In Vivo Evidence for Inhibition of Respiratory Viruses

RNAi-mediated virus inhibition has been studied for a large group of RNA viruses (see Table 3). Recent studies in mice suggest that RNAi holds great promise for the prevention and treatment of infection of the respiratory viruses with an RNA genome such as influenza A virus, human parainfluenza virus

(HPIV) and HRSV (Bitko et al. 2005; Ge et al. 2004; Tompkins et al. 2004; Zhang et al. 2005). Due to limitations of anti-influenza vaccines and drugs, there is a real need for novel strategies to inhibit influenza virus. Worldwide, an estimated half million deaths per year are attributed to influenza virus, and there is the continuous threat of the emergence of a novel pandemic strain. To use siRNA as an in vivo therapeutic, it must be delivered efficiently to the appropriate tissue(s), in this case the lungs. Lungs are perhaps the most readily transfectable organs because they are likely the most vascularized tissue in the body. Furthermore, injected materials will first traverse the capillary beds of the lungs upon intravenous administration. Researchers have used polyethyleneimine (PEI) injected intravenously or intratracheally to deliver siRNAs and a lentiviral DNA vector expressing shRNAs (Ge et al. 2004). PEI is a cationic polymer that has been used to deliver DNA into lung cells. Others have delivered anti-influenza siRNAs intranasally with the cationic transfection reagent Oligofectamine (Tompkins et al. 2004). Reduction of the virus titre in the lungs and lethality was observed when the antivirals were administered either prior or subsequent to virus challenge.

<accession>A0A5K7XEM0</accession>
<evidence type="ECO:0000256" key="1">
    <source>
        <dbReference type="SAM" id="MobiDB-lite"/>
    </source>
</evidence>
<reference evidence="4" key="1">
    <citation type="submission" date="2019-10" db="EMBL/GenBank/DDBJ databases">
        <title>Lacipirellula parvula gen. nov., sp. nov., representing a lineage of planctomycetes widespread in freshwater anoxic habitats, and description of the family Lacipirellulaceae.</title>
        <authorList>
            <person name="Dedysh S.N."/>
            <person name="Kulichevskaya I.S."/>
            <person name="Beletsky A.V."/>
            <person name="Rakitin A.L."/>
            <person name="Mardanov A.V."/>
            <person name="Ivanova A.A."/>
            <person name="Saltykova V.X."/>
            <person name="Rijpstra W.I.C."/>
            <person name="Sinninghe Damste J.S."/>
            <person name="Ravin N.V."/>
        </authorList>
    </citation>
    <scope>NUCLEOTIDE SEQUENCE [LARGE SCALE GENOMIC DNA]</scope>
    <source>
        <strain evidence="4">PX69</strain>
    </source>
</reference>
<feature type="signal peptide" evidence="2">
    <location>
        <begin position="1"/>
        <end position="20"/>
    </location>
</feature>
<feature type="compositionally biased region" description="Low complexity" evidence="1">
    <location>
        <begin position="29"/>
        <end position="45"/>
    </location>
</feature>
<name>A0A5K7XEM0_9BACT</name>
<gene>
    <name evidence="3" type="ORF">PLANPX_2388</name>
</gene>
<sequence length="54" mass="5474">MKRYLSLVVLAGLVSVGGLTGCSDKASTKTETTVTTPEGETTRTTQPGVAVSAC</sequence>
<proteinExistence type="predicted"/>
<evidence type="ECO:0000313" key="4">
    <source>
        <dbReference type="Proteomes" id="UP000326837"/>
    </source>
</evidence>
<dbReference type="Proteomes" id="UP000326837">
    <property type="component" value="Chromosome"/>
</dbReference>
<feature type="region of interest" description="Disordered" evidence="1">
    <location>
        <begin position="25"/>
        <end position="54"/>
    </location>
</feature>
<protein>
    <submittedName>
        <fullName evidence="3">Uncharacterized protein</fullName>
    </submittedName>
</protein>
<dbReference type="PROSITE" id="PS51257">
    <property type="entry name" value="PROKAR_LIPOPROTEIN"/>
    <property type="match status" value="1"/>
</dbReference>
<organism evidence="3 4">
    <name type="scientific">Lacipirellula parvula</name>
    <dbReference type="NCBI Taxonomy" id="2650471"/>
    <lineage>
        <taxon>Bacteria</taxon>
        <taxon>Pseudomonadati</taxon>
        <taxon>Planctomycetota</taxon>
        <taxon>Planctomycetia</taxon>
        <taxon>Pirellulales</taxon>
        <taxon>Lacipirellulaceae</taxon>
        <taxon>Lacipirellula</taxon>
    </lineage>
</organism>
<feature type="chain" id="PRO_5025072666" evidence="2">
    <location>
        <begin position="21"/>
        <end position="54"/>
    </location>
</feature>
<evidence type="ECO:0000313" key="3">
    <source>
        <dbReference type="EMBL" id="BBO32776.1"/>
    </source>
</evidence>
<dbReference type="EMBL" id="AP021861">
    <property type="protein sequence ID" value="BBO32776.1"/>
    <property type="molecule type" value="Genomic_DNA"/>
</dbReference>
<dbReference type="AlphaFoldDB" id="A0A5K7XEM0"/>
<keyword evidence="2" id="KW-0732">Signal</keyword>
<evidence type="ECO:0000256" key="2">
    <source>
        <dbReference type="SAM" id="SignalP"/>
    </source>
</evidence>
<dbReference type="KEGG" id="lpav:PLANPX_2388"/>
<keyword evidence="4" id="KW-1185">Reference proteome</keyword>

Similarly, replication of HRSV and HPIV in mice could be blocked by intranasal delivery of synthetic siRNAs (Bitko et al. 2005). The authors show that this approach is effective both with and without the use of transfection reagents. Besides synthetic siRNAs, also intranasal administration ofplasmids expressing shRNA against HRSV results in a significant decrease of viral titres (Zhang et al. 2005). These findings suggest that low dosages of inhaled or intravenously administered siRNAs/shRNAs might provide an easy and efficient basis for prophylaxis and antiviral therapy against respiratory viruses in human populations.

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